Winter sometimes wraps its arms around you and keeps you in a holding pattern… or in a rut. Which sometimes isn’t a bad thing if you need that rut to find you way to the top of the driveway when there’s a ton of slick mud or a good layer of snow and everything looks ‘flat’. Anyone who’s slid off the road would know that, not that I’m speaking from experience. It wasn’t me…really!
Snow, wind, cloudy days, a few hours of sunshine, snow, rain, wind, cold temperatures, ice, frost, wind, snow, ice, mud, icy mud, drifting snow, rain, wind, mud, snow, mud, areas of green grass, flooding, frozen mud, ice and snow… the usual transition between winter and spring. We purchased another 10 days of hay and the animals are all sick of snow. I’m sure they remember roaming about munching on grass or even the dried grasses out in the fields. The wildfire put a kink in that routine last September since the fences were all down and there were neighboring cattle wandering around looking for home. Nor did we want our cows and calves out on the road.
Work doesn’t stop around the ranch – animals still need to be fed, water tanks freed of ice or ice removed from around tanks due to the thaw/freeze/rain weather, bedding areas in the barn and coops cleaned or layered with fresh straw, and animal health and well-being monitored. Sometimes there are repairs or maintenance that needs to be done regardless of the weather.
But overall the cattle would much rather be roaming about and nibbling on grass rather than that old dried grass on top of snow. We would much rather let them ‘free-range’ on the fields rather than spend money on hay. Nature threw out the teaser that the snow was going to melt and soon things would be on their way to spring-like weather. It was exciting to see the snow start to go away a few weeks ago, but nature had other plans. Soon it will be our most favorite time of the year… the Month of Mud. Yea! The ‘mud room’ will soon live up to its name. And
we’ll I will probably complain about the slop but I’m looking forward to green grass, tree buds and flower bulbs starting to emerge from their slumber. The blackbirds and robins have arrived and even in certain parts across town the doves are showing up in abundance.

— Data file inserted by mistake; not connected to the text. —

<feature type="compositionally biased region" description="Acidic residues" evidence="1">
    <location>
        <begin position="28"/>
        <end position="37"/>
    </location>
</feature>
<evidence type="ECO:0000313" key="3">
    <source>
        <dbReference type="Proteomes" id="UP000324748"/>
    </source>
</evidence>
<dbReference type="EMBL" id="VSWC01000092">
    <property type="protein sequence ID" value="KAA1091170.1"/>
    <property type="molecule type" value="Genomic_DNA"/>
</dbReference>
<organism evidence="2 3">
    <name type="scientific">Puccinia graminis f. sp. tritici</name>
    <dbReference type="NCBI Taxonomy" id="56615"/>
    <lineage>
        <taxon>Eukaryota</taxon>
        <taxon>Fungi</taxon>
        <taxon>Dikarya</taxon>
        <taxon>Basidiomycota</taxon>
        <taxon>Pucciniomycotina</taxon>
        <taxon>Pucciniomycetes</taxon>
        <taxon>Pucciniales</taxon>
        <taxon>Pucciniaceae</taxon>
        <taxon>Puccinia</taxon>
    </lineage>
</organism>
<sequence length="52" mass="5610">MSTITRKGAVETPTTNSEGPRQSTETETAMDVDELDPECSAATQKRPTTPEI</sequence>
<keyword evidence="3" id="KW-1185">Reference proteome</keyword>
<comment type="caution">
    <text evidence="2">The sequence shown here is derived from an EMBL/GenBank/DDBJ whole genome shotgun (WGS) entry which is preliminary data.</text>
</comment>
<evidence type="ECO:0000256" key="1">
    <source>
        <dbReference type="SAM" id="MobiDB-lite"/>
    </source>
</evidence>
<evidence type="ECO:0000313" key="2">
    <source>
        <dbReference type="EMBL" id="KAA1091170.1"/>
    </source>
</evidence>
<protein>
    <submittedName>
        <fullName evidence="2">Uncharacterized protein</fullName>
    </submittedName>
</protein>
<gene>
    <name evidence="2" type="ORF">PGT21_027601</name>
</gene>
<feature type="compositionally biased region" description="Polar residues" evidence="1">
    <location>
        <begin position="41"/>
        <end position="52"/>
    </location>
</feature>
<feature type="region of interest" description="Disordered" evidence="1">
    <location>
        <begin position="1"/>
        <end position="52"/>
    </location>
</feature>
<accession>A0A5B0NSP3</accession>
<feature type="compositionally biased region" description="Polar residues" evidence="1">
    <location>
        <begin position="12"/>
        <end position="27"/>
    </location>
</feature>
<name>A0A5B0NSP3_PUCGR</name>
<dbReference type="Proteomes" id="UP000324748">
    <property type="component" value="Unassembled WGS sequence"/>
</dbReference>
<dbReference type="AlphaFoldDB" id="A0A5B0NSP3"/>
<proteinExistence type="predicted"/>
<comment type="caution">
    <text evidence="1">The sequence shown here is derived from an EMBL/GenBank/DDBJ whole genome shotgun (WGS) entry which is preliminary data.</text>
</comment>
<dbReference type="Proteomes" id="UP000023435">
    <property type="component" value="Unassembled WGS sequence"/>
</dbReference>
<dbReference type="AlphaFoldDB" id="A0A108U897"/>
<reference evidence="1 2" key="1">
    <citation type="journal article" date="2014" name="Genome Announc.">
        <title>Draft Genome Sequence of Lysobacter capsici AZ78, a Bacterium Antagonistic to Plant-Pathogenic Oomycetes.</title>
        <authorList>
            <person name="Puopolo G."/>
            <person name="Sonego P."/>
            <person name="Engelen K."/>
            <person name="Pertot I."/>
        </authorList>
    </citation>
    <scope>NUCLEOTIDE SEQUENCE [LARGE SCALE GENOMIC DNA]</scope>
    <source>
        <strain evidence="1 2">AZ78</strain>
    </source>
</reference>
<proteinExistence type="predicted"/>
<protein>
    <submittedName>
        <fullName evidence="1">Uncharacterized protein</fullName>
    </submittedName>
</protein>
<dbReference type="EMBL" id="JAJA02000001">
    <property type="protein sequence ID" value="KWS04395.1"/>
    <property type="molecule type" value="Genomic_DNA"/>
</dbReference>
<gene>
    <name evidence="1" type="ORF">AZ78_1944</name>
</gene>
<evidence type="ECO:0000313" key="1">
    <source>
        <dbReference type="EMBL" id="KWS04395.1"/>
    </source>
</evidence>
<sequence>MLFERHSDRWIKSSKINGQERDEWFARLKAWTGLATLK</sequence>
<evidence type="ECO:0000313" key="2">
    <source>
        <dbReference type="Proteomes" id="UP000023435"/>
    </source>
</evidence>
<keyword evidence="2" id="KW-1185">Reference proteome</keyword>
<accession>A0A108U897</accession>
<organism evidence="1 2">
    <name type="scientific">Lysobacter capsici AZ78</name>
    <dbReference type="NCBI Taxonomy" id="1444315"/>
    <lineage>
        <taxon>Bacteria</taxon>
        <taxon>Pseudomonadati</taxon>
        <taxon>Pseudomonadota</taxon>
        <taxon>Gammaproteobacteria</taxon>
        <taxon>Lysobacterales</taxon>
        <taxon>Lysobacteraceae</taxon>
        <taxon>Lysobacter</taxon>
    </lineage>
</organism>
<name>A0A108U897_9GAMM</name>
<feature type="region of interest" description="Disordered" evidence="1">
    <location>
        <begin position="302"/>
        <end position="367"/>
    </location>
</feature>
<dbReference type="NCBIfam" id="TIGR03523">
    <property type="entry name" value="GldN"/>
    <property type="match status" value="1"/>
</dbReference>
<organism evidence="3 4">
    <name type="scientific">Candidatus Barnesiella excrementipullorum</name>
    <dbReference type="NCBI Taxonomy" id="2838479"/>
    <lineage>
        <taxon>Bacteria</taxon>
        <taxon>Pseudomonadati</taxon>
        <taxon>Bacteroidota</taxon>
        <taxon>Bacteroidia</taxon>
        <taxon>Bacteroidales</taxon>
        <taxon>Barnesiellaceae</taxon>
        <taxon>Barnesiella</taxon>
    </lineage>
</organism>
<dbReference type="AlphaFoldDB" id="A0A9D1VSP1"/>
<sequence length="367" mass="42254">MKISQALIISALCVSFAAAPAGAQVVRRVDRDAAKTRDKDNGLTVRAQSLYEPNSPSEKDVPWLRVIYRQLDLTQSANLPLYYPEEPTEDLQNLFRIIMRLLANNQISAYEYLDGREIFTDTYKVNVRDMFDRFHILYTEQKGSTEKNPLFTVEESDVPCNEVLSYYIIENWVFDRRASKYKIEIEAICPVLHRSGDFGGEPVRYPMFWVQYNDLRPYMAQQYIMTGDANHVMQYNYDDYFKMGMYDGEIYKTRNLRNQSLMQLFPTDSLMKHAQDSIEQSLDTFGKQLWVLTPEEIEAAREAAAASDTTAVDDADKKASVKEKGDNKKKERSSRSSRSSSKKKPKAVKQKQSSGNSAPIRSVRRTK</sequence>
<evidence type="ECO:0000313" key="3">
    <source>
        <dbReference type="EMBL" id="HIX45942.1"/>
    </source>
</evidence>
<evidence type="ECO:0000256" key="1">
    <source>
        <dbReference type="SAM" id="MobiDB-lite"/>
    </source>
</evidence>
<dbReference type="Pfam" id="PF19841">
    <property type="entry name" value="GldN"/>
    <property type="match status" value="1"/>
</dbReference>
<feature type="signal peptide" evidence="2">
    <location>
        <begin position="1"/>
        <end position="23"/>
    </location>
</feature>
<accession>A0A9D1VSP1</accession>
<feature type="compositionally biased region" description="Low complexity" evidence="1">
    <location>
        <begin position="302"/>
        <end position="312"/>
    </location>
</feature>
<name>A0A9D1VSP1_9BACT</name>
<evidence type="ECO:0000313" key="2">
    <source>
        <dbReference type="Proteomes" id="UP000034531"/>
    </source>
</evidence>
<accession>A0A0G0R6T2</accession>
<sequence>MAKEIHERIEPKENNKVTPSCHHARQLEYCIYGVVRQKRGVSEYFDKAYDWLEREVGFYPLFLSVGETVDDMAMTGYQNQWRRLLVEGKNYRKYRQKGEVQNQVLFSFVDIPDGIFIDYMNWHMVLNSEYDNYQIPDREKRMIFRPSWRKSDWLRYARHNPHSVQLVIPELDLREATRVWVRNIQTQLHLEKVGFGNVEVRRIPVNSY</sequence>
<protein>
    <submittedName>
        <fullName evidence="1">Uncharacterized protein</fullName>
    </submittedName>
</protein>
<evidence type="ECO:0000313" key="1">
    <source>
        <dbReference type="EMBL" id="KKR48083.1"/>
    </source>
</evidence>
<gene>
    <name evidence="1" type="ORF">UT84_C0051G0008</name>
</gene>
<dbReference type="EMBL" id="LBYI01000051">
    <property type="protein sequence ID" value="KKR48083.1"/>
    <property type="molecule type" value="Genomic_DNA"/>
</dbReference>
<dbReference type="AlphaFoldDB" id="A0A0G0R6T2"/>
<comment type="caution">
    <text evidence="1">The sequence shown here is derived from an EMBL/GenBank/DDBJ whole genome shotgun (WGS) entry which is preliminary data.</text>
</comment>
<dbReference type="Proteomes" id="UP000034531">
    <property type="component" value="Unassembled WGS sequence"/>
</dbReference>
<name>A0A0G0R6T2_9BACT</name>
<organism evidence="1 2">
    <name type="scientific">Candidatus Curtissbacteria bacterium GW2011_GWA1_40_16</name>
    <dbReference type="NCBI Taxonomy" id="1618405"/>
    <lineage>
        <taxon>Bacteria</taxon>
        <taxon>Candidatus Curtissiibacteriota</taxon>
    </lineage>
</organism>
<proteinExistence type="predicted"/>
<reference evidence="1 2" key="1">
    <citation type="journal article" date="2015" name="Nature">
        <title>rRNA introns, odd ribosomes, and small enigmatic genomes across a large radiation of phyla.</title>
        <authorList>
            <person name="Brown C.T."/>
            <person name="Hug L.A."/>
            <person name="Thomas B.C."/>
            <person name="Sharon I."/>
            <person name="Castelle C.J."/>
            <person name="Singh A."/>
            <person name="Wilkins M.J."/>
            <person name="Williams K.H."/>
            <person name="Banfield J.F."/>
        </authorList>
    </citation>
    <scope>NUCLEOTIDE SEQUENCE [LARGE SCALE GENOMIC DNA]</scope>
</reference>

We’ll envision the snow being gone while we inventory garden seeds and plot/plan what goes where and when. Cool season vegetables will be started in flats in the greenhouse and in a few weeks the peppers and tomatoes. We look forward for the arrival of boxes of bees, turkey poults, calves being born on green pastures and wildflowers. We look forward as to how the property will rebound from the wind-driven wildfire. 70% of the property burned which affected 80% of the forage. We’ll have to check fence again to be sure the repairs made held over winter before cows get to wander farther away from the house.
Most areas on the property burned quickly but there were several areas of sagebrush and weed trees that burned hot. We are hoping and praying that the pastures and fields will rebound with grasses. If they come up with ‘weeds’, well, the cows or goats will eat them. What some consider a weed is forage for another. Alice, who was sent to the abattoir at the end of last year, she loved ‘weeds’. All of our cows will eat them. Alice would keep an eye out if you ventured into the garden. If she was in the field next to it, she’d soon be up against the fence patiently waiting for you to bring her the bounty. If you weren’t paying attention, a quiet ‘moo’ would be sounded so not to draw attention. But as it would go someone out of her clan or the herd would notice. Before you could gather up an armload whole herd of cows would be there alongside of her…. waiting.
But soon those busy days will be upon us… free of snow. The bulls are cresting up, the young tom turkeys are sparring, chickens are starting to lay more eggs and the roosters are dancing. Cows are starting to shed their winter coats and the ladies are getting very round in their last trimester of pregnancy.
Hard to believe that we are about 2 weeks away from the first day of spring…. excuse me…what was that? Oh, the temperature this morning? Well, a balmy 7F. Yes, spring is on its way. 😉
Got to run… Until next time
One thought on “holding pattern”
Karen, we do not have near the cold that you do, but I have always dreaded the mud that comes after the rain. We have clay and iron soil here, so big red footprints follow one around.
One the bright side, in five months we will be complaining about the heat!